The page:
When we hear the sad lamentations of Christian men and women over the terrible evils of intemperance, the question at once arises in the mind, who have educated the youth, and given them their stamp of character? Who have fostered in them the appetites they have acquired? Who have neglected the most solemn responsibility of molding their minds and forming their character for usefulness in this life and for the society of heavenly angels in the next? A large class of the human beings we everywhere meet are a living curse to the world. They live for no other purpose than to indulge appetite and passion, and to corrupt soul and body by dissolute habits. This is a terrible rebuke to mothers who are votaries of fashion, who have lives for dress and show, who have neglected to beautify their own minds, and to form their own characters after the divine Pattern, who have also neglected the sacred trust committed to them, to bring their children up in the nurture and admonition of the Lord. 9LtMs, Ms 108, 1894, par. 13

Will mothers of this generation feel the sacredness of their mission, and not try to vie with their wealthy neighbors, but seek to excel them in faithfully performing the work of instructing their children for the better life? If children and youth were trained and educated to habits of self-denial, if they were taught that they should eat to live instead of living to eat, there would be less disease and less moral corruption. There would be little necessity for the temperance crusades, which amount to so little, if in the youth who form and fashion society, right principles in regard to temperance could be implanted. They would then have moral worth, and integrity to resist in the strength of Jesus, the pollutions of these last days. 9LtMs, Ms 108, 1894, par. 14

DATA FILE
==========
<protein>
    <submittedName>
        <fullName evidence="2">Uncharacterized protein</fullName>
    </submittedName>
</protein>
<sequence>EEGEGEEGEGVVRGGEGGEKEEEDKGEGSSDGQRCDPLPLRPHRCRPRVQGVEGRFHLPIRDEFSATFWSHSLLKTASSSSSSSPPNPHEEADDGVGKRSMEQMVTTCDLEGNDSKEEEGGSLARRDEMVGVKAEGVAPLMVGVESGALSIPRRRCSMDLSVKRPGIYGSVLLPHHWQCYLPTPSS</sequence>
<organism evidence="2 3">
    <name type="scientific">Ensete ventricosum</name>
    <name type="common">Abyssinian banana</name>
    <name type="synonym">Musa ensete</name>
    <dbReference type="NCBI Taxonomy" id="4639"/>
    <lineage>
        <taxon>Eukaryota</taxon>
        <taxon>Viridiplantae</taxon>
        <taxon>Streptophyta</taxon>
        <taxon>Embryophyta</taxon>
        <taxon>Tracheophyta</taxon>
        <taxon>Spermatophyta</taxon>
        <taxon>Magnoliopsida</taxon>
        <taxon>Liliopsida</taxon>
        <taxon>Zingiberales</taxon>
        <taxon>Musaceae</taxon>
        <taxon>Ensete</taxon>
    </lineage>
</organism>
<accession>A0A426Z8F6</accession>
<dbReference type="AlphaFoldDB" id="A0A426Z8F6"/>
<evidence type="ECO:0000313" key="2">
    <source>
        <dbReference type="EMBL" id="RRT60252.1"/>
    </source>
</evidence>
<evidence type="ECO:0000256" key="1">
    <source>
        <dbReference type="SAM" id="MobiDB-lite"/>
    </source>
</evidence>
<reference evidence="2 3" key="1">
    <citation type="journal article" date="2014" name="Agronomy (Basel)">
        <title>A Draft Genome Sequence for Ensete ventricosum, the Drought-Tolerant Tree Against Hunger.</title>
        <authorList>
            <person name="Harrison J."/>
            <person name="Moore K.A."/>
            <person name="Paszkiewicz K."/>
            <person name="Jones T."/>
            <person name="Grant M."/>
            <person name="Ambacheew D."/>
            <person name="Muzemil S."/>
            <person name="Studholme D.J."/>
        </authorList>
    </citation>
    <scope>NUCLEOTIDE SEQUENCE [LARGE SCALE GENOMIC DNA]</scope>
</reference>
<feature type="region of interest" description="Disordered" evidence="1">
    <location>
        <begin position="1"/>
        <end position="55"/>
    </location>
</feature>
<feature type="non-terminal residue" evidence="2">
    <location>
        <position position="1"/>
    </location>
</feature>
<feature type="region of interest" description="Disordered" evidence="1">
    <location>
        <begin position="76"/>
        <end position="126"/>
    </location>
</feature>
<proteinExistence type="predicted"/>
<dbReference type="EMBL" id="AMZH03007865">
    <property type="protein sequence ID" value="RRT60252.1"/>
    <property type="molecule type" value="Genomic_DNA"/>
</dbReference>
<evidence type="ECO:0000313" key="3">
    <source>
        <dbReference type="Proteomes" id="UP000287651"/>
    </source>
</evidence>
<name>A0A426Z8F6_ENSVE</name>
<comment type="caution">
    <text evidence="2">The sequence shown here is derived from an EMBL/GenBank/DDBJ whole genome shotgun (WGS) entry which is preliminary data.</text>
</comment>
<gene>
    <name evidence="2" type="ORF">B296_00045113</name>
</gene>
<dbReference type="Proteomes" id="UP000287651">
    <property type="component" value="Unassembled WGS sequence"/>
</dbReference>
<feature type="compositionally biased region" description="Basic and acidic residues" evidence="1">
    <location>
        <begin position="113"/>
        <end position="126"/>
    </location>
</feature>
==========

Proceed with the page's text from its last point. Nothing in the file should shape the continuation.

It is a most difficult matter to unlearn the habits which have been indulged through life and which have educated the appetite. The demon of intemperance is not easily conquered. It is of giant strength and hard to overcome. But let parents begin a crusade against intemperance at their own firesides, in their own families, in the principles they teach their children to follow from their infancy; and they may hope for success. Parents, it will pay you to use the precious hours given you by God in forming, developing, and training the characters of your children, teaching them to adhere strictly to the principles of temperance in eating and drinking. 9LtMs, Ms 108, 1894, par. 15